The Rangers board got the backing for all resolutions at their annual general meeting despite some opposition from supporters and former chairman Dave King.
Fans’ group Club 1872, the fifth largest shareholder, had announced its intention to follow King and vote against the reappointment of chairman Douglas Park and two resolutions designed to hand the board more power to issue shares.
One of the latter two requests was a special resolution which required a three-to-one majority and there were suggestions that failure could impact plans to revamp Ibrox in order to improve access for disabled fans.
But the club issued a brief update late on Tuesday night which revealed that all eight resolutions had been passed.
A statement on the club’s website read: “The board of Rangers International Football Club PLC is pleased to confirm that all resolutions presented at today’s annual general meeting were approved by shareholder vote.
“This successful outcome will assist the club with its ambitious investment plans, on and off the field of play.
“Full details of the shareholder vote shall follow.”
Park had been asked by a Club 1872 representative at the meeting to share his five-year plan for improving the team and the “competence and accountability of the board”.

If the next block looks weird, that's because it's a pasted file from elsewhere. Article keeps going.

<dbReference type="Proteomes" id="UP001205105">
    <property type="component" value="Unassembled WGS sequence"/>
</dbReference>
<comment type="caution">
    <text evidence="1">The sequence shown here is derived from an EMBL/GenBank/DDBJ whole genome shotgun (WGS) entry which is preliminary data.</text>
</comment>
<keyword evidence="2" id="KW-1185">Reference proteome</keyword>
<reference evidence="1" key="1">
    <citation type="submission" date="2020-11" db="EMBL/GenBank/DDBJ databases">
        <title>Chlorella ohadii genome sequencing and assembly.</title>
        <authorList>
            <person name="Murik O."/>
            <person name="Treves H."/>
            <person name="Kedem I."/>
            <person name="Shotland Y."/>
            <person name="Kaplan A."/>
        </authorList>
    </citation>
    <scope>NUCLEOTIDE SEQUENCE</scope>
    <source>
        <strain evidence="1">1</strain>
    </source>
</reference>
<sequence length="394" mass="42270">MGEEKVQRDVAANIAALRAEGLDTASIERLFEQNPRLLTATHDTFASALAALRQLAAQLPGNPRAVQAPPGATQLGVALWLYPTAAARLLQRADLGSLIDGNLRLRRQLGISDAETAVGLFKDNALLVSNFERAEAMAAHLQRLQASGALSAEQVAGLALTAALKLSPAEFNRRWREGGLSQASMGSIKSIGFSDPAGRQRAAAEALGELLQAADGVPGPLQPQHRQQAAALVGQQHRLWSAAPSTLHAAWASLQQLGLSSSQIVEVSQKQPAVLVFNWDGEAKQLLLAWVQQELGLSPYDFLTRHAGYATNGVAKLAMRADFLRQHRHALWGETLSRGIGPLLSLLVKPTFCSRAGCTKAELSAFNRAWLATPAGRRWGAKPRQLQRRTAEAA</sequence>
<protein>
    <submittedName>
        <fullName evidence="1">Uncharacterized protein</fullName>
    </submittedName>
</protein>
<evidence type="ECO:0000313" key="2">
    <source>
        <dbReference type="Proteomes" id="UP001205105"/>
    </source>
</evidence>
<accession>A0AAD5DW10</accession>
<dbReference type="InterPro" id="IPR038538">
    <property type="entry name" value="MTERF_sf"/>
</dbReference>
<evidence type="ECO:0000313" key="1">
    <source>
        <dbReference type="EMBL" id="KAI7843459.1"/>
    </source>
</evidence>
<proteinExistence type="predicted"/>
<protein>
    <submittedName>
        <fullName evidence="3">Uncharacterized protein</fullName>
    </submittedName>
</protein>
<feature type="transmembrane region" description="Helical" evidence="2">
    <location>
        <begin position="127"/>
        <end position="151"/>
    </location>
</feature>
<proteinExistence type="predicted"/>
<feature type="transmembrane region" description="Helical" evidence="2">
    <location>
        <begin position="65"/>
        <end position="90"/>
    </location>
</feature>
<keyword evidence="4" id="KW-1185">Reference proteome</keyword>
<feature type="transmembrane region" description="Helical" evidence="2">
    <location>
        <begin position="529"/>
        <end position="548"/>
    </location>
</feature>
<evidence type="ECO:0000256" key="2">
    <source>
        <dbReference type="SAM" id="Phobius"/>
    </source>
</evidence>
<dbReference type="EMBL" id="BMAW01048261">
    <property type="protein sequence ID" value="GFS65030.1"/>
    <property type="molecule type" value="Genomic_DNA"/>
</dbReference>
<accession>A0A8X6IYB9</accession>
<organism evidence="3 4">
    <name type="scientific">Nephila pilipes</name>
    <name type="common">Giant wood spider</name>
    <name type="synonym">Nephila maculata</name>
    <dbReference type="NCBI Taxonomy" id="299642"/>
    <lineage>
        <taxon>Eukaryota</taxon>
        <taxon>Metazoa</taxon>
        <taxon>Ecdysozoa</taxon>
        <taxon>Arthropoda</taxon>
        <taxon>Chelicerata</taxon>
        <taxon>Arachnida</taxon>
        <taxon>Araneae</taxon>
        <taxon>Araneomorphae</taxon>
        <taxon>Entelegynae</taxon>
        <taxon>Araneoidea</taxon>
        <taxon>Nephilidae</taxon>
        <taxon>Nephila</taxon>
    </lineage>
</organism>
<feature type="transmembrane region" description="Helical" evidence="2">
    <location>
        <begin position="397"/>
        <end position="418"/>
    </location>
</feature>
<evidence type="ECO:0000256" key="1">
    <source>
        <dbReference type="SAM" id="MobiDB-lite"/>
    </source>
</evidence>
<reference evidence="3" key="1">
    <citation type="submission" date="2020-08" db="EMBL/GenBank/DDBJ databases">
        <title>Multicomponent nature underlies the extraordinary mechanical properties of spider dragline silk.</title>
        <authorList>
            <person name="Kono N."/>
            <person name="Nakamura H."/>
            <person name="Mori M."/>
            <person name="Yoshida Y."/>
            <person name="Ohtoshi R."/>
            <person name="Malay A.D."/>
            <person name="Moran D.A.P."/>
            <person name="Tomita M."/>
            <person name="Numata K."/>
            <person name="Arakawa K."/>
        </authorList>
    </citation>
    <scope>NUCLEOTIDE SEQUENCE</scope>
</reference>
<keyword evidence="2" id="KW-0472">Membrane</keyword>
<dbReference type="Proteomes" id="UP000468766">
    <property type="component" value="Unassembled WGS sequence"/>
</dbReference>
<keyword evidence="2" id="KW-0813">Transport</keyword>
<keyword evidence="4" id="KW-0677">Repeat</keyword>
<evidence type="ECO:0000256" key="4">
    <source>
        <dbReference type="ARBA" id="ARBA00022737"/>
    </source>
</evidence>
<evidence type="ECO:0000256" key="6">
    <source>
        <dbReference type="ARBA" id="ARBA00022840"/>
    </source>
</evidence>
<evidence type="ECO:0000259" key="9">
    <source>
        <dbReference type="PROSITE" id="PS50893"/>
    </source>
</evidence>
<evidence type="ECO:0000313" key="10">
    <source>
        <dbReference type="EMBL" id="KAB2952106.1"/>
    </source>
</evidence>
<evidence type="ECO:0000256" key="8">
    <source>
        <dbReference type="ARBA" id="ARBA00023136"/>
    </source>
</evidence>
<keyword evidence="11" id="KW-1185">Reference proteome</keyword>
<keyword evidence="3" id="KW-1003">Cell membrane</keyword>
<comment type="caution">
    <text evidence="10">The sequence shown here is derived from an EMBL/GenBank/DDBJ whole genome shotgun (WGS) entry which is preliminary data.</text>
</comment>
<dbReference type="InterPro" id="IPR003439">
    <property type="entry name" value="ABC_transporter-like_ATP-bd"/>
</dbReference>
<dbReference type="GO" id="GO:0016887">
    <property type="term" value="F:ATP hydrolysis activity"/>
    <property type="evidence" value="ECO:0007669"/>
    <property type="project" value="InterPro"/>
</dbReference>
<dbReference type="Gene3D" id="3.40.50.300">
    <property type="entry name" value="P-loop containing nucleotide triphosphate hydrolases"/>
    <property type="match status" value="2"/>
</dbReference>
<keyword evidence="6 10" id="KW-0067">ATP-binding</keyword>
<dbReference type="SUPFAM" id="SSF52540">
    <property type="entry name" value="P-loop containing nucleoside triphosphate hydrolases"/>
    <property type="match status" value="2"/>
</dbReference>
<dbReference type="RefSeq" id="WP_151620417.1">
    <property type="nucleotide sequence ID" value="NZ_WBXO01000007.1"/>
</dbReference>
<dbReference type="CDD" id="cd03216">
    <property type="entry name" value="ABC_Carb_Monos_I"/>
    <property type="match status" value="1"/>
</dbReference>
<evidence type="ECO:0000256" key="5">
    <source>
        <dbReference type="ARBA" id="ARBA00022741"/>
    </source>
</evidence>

“The plan for the next five years is to win as many trophies as we can, build a team that can win as many trophies as we can, and reinvest in the club as much as we possibly can,” he said.
Park, who only needed a simple majority to retain his position, added that he had no problem with Club 1872 other than an issue relating to non-disclosure agreements (NDAs).
“Club 1872 are welcome any time,” he added. “We need the supporters and it’s not my intention and never been my intention to fall out with anyone.”
Club 1872 welcomed Park’s commitment to engage with the organisation but highlighted a previous statement which had accused the board of using the NDA request as a “clear and obvious attempt” to “silence” it and restrict its ability to represent supporters.
The special resolution will give the board the power to issue shares for cash without first offering all shareholders the chance to invest.
The authority could help Rangers raise the cash to fund major works on Ibrox Stadium.
The club revealed plans to increase the number of wheelchair-accessible seats from 114 to 272 amid wider improvements to facilities for disabled fans.
The seating plan will impact on 1,073 season ticket holders so Rangers plan major works, beginning in the summer of 2023, to install an extra 1,800 seats.